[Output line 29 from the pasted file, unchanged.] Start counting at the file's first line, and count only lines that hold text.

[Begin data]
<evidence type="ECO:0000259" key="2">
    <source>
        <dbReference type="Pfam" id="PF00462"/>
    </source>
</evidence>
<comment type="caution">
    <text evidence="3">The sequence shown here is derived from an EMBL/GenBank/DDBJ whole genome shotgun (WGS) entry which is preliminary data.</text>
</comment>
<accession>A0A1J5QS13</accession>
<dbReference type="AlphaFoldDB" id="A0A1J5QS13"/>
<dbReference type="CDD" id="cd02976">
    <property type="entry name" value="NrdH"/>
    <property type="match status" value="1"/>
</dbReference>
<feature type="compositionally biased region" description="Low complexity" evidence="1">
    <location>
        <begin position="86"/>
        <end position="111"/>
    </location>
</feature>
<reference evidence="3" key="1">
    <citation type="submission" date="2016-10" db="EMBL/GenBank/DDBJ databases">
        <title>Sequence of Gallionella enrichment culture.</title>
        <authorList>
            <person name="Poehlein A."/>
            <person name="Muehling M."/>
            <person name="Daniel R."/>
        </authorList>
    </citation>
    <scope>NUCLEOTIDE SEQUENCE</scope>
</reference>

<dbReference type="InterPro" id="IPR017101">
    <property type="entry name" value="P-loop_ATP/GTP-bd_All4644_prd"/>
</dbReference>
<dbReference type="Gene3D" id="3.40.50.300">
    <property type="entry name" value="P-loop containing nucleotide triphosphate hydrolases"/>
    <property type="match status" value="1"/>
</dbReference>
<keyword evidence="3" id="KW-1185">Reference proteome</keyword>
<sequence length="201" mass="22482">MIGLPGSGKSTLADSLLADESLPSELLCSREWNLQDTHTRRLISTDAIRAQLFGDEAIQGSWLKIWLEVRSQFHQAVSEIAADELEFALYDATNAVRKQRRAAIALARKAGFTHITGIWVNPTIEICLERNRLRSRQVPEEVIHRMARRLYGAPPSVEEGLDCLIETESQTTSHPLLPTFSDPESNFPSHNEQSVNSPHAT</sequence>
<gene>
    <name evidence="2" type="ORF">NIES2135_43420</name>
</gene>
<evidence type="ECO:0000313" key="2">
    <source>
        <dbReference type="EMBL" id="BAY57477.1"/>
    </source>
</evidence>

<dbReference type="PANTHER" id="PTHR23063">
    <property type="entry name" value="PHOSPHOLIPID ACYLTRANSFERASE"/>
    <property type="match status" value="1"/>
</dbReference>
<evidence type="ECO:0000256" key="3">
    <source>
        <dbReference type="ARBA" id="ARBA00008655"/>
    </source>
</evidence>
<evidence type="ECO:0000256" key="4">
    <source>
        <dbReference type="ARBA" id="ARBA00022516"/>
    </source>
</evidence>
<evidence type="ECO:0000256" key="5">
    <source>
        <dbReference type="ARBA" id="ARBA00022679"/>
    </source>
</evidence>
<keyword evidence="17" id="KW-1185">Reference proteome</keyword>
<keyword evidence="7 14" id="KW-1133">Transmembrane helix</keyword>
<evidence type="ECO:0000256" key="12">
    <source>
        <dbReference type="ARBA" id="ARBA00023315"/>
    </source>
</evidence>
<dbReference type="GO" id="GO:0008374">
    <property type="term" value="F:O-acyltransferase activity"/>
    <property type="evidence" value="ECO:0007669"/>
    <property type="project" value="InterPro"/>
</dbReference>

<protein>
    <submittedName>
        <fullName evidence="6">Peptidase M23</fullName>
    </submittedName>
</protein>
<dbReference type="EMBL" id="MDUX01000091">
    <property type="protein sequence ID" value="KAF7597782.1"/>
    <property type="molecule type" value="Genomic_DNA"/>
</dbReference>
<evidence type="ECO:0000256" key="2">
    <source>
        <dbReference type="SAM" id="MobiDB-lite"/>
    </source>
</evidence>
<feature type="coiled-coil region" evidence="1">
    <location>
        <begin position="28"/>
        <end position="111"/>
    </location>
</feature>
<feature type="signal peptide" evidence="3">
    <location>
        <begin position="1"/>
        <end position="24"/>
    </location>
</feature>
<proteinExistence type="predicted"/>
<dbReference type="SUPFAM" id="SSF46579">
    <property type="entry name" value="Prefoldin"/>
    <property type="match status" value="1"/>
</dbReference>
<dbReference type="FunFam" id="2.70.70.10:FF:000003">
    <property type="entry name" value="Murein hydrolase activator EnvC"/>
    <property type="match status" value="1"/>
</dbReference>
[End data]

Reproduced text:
    </citation>